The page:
TSA and American Airlines testing screening technology at five US airports

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Left: The TSA is set to screen passengers using CT scanning technology at Phoenix Sky Harbor International Airport

The Transportation Security Administration (TSA) and airline operator American Airlines have formed a joint initiative to test new screening technology at several airports across the USA.

The project will involve testing automated security screening lanes at Chicago O’Hare, Dallas/Fort Worth, Los Angeles and Miami international airports, as well as computed tomography (CT) scanners at Phoenix Sky Harbor International Airport in Arizona.

Peter Neffenger, TSA Administrator, said, “Our foremost priority is the security of the traveling public. To ensure that we remain up-to-date in an evolving threat environment, TSA continues to test and deploy state-of-the-art technologies. This collaboration with American Airlines is an important step in enhancing the traveler experience while maintaining effective security.”

Robert Isom, chief operating officer, American Airlines, said, “We are proud to be working collaboratively with the TSA to support next generation screening technology at five of our hubs this autumn. These state-of-the-art lanes, along with new detection technology that will be tested in Phoenix, will enhance security effectiveness and efficiency, while improving the customer experience. On behalf of our team members who are working to take care of customers every day, we appreciate the TSA’s collaboration in implementing these new innovative technologies.”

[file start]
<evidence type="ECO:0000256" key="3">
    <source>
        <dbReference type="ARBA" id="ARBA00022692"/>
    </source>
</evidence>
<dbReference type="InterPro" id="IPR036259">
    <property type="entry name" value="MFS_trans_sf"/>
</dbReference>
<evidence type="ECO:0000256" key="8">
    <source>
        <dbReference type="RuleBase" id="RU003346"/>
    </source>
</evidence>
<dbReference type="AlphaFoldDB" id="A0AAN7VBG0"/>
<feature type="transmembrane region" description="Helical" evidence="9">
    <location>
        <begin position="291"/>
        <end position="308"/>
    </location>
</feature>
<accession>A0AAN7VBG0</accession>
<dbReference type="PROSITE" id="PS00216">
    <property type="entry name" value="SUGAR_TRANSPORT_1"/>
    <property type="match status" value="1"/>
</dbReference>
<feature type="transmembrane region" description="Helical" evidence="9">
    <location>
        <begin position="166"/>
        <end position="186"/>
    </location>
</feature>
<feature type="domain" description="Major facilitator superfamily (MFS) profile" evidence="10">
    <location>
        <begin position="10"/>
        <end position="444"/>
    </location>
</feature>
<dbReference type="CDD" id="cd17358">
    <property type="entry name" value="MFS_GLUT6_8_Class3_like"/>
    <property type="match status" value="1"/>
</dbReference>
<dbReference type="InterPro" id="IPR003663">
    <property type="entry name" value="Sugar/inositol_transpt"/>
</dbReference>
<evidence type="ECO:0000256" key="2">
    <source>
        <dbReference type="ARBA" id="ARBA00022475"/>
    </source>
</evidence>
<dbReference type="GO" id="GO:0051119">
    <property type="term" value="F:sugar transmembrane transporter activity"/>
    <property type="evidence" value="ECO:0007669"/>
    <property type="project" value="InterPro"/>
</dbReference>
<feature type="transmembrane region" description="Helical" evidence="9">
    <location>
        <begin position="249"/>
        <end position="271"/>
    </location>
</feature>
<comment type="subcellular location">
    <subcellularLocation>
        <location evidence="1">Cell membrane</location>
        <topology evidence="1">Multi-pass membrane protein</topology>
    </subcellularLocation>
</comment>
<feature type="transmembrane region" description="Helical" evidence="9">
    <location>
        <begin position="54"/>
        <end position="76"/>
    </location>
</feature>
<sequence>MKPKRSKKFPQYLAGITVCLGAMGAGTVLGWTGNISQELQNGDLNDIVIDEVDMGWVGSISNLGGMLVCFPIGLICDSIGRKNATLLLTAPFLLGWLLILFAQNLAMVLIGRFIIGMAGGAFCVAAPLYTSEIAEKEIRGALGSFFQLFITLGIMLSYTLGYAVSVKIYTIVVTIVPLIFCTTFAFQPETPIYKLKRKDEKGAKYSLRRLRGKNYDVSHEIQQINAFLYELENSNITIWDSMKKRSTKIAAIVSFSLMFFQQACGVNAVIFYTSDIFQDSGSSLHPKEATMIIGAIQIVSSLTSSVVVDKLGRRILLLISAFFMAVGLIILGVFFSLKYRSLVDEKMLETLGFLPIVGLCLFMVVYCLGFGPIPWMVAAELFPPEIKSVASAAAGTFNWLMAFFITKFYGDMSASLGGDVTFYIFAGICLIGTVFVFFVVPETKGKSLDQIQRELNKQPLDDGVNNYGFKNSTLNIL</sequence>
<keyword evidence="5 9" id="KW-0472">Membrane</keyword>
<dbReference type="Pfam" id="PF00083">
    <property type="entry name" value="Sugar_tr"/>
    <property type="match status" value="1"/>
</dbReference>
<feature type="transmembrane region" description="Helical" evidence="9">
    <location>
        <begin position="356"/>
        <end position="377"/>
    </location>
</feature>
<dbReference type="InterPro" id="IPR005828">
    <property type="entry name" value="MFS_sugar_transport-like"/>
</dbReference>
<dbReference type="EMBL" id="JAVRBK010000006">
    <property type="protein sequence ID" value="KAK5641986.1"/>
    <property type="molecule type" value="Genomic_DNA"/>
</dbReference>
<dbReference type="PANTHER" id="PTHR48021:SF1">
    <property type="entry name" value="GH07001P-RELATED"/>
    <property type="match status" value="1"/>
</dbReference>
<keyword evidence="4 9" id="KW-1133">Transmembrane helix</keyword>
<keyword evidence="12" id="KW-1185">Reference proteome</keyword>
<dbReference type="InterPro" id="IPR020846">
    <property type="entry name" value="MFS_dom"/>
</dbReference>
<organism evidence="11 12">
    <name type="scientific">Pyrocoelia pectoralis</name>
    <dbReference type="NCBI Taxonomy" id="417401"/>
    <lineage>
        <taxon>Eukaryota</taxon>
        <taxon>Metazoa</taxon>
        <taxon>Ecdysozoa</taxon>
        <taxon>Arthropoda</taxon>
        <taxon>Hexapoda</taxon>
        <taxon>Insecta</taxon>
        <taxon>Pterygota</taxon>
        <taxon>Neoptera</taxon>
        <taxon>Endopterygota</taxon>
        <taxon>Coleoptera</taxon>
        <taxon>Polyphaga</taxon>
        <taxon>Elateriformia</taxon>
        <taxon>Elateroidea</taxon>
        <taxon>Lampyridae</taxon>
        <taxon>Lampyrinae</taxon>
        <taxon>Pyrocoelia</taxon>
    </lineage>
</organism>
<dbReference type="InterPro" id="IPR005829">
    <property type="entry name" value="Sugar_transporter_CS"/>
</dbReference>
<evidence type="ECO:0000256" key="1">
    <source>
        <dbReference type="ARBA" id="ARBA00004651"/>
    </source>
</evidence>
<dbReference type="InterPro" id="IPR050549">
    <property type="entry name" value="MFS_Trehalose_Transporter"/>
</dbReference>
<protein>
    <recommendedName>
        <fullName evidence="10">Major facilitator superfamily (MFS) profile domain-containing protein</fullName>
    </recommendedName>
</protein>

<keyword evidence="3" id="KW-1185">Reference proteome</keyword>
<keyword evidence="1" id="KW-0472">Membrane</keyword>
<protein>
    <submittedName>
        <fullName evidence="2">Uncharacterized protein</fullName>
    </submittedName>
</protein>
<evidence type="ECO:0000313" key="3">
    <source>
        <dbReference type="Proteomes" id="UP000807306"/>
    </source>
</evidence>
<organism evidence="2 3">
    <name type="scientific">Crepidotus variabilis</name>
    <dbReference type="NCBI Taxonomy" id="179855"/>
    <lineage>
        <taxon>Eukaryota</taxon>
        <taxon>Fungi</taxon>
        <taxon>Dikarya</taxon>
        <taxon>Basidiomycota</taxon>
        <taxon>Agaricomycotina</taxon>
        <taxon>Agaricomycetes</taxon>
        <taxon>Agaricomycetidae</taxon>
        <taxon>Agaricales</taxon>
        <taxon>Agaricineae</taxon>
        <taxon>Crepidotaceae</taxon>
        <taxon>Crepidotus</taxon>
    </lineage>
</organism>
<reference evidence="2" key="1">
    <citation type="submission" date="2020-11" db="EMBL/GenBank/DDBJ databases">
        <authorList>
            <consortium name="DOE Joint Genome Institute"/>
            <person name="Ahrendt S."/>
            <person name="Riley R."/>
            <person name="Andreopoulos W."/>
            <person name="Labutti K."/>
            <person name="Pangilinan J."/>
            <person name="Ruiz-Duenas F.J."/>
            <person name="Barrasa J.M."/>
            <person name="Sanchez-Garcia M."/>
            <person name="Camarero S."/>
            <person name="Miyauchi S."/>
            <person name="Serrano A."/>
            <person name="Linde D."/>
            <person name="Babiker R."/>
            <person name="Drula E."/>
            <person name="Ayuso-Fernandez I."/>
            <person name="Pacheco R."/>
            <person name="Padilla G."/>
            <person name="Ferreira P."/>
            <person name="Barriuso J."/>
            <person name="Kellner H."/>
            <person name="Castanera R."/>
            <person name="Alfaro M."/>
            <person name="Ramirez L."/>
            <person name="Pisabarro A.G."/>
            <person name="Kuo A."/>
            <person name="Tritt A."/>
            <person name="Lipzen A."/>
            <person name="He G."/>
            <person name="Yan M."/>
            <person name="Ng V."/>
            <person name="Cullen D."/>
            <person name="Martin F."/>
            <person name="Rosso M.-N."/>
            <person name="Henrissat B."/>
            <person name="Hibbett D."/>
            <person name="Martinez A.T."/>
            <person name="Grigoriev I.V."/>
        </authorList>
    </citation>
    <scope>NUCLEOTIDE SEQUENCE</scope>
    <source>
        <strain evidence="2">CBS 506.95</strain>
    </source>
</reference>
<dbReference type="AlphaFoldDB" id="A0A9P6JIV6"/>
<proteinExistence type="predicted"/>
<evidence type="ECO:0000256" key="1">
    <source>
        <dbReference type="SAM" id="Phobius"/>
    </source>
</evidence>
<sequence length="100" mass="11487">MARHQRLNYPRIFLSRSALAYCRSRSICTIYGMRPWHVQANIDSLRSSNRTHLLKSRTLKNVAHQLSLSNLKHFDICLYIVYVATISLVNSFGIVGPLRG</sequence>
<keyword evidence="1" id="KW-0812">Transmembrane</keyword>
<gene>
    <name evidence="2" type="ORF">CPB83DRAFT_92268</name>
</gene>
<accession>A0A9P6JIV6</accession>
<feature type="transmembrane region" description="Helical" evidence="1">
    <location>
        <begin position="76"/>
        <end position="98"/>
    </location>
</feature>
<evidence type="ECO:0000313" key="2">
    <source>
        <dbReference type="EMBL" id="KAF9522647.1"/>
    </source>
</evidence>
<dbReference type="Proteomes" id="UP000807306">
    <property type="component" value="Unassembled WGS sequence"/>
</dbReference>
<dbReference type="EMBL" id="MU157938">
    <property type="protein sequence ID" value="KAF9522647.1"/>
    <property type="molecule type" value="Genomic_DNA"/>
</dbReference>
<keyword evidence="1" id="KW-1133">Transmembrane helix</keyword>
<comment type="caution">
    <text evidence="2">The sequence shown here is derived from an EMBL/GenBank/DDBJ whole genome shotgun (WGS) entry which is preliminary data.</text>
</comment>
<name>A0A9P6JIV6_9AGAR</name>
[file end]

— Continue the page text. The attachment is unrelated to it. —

The automated screening lanes, already in use at one US airport, incorporate technology and screening station modifications that enhance security effectiveness while decreasing the time travelers spend in security screening by approximately 30%.

CT technology, currently only used at US airports to screen checked bags, is expected to significantly improve the throughput when added to the screening process in Phoenix Sky Harbor. The introduction of 3D CT technology could also enable passengers to leave liquids, gels and aerosols, as well as laptops, in their carry-on bags at all times. This will result in quicker throughput and less bin use. If the pilot testing is successful, TSA may deploy CT technology to other checkpoints nationwide.

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, editor-in-chief

Helen has worked for UKi Media & Events for nearly a decade. She joined the company as assistant editor on Passenger Terminal World and since progressed to become editor of five publications, covering everything from aviation, logistics and e-commerce to meteorology. She has a love for travel and property and has redeveloped three houses in three years. When she’s not editing magazines, she’s running around after her two boys and their partner in crime, Pete the pug.

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